The magazine does not look unusual to me so if it blocks the cutoff is an anaomoly like that described by SMLEenfield. It looks to me as though your rifle has the correct MkIII low cut wood and that a cut-off would fit, magazine allowing! The high cut MkIII* wood covers the slot entirely.

All in all a nice representative rifle - thanks for posting the pictures.

Chris

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Can you supply a picture of your cut-off. Maybe you have a cut-off for a Long Lee and not an SMLE. The profiles and relief cuts are slightly different.

Well as far as I can tell the foresight blade is indeed numbered to the height like the examples I posted (030) - there are numbers on the other side but I cannot make out what they are and as I have indicated I know of no practice that would have the a serial number added here - it is possible they are a manufacturer code if the rebuild is of WWII vintage, I have found no refrence to serialing sight blades on SMLEs and cannot think of any purpose of so doing as relates to scoping the rifle.

As you indicated in your first post your rifle appears to have been produced in 1916 as a MkIII* and then (probably in the inter-war period) refinished as a MkIII (with the fitting of a magazine cut-off and "barring out" the * This is relatively common. Under the rear handguard (which is just clipped in place and can be carefully pried off) you will probably find lots of stamping including a serial number (or numbers) and possibly a rebarrel date) Barrels are usually dated on the left hand side in the format apostrophe year (so '17 is 1917, '39 is 1939 etc) It might be the original barrel but lots were refinished and rebarrelled between the wars and the barring out of the * strongly suggests that might be the case to me (which would also explain the resighting of course).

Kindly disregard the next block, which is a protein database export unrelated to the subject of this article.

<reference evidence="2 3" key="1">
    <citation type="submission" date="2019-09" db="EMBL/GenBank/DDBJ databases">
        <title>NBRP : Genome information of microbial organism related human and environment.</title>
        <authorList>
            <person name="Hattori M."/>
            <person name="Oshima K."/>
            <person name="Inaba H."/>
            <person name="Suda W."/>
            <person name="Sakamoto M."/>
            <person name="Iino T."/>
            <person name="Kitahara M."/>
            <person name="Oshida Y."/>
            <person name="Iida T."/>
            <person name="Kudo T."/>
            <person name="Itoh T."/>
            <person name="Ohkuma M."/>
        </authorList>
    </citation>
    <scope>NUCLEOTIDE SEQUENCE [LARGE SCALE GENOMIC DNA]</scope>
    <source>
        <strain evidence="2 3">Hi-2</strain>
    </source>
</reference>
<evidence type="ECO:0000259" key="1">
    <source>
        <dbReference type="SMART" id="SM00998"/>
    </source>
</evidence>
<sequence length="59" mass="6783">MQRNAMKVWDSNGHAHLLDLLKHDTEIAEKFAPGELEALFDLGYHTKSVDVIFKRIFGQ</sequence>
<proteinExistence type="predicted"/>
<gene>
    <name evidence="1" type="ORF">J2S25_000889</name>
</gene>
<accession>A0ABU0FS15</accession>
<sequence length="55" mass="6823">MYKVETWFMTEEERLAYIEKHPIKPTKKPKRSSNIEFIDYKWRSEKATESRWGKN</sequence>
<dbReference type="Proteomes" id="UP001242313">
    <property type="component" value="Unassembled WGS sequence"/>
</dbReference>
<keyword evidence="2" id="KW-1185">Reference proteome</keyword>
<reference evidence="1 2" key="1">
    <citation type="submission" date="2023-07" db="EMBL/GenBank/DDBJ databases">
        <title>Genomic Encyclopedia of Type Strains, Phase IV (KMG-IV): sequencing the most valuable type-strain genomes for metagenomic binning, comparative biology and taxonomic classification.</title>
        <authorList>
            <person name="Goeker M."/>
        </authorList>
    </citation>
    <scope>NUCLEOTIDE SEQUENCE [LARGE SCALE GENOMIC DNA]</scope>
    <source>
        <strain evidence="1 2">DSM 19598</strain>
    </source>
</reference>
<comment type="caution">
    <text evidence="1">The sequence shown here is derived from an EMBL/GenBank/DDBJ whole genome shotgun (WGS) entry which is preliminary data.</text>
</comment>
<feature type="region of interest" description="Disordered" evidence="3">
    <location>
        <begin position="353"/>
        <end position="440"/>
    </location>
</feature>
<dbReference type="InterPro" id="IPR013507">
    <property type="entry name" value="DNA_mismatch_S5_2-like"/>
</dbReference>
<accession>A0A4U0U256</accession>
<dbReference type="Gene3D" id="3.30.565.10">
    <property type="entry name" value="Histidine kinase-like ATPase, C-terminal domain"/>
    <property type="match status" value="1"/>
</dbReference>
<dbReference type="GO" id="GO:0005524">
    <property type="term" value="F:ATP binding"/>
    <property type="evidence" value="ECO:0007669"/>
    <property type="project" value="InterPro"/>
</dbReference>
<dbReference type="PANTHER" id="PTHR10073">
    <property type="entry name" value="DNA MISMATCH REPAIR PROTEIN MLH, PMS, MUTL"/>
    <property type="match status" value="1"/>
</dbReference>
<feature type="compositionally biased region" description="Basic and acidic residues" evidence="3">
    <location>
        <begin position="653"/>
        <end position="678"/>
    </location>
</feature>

The magazine does not look unusual to me so if it blocks the cutoff is an anaomoly like that described by SMLEenfield. It looks to me as though your rifle has the correct MkIII low cut wood and that a cut-off would fit, magazine allowing! The high cut MkIII* wood covers the slot entirely.

All in all a nice representative rifle - thanks for posting the pictures.

Chris

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Well as far as I can tell the foresight blade is indeed numbered to the height like the examples I posted (030) - there are numbers on the other side but I cannot make out what they are and as I have indicated I know of no practice that would have the a serial number added here - it is possible they are a manufacturer code if the rebuild is of WWII vintage, I have found no refrence to serialing sight blades on SMLEs and cannot think of any purpose of so doing as relates to scoping the rifle.

As you indicated in your first post your rifle appears to have been produced in 1916 as a MkIII* and then (probably in the inter-war period) refinished as a MkIII (with the fitting of a magazine cut-off and "barring out" the * This is relatively common. Under the rear handguard (which is just clipped in place and can be carefully pried off) you will probably find lots of stamping including a serial number (or numbers) and possibly a rebarrel date) Barrels are usually dated on the left hand side in the format apostrophe year (so '17 is 1917, '39 is 1939 etc) It might be the original barrel but lots were refinished and rebarrelled between the wars and the barring out of the * strongly suggests that might be the case to me (which would also explain the resighting of course).

The magazine does not look unusual to me so if it blocks the cutoff is an anaomoly like that described by SMLEenfield. It looks to me as though your rifle has the correct MkIII low cut wood and that a cut-off would fit, magazine allowing! The high cut MkIII* wood covers the slot entirely.

All in all a nice representative rifle - thanks for posting the pictures.

Chris

It's definitely an interesting rifle, that's for sure, and the more I delve into it, the more interesting it becomes. On the pic of the magazine, that curved piece on the right hand side is what would stop the cutoff from sliding in. now, my research revealed that the refinishing between the wars would have been to refit the rifle with the MarkIII* wood and no cutoff. But, some were brought back into being with the cutoff in place until 1942, so it just gets curiouser all the time. No matter what, I'm happier than a pig in a puddle to have been able to add it to my now growing military rifles. My only other one at the moment is a Wasr/10 AK-47 that is a blast to shoot and very accurate also. I've got my guy at the gun store on the lookout for one of the so called "jungle carbines". He recently found one for $150 at a gun show he had a booth in, bought it and sold before the end of the show...grrrr. I"m also adding a Mosin Nagant, but I can say it won't be nearly as much fun to shoot as the Enfield. I will keep checking at the saddle and blanket shop where I found it in hopes he gets another one it. They guy gets some very cool rifles from time to time.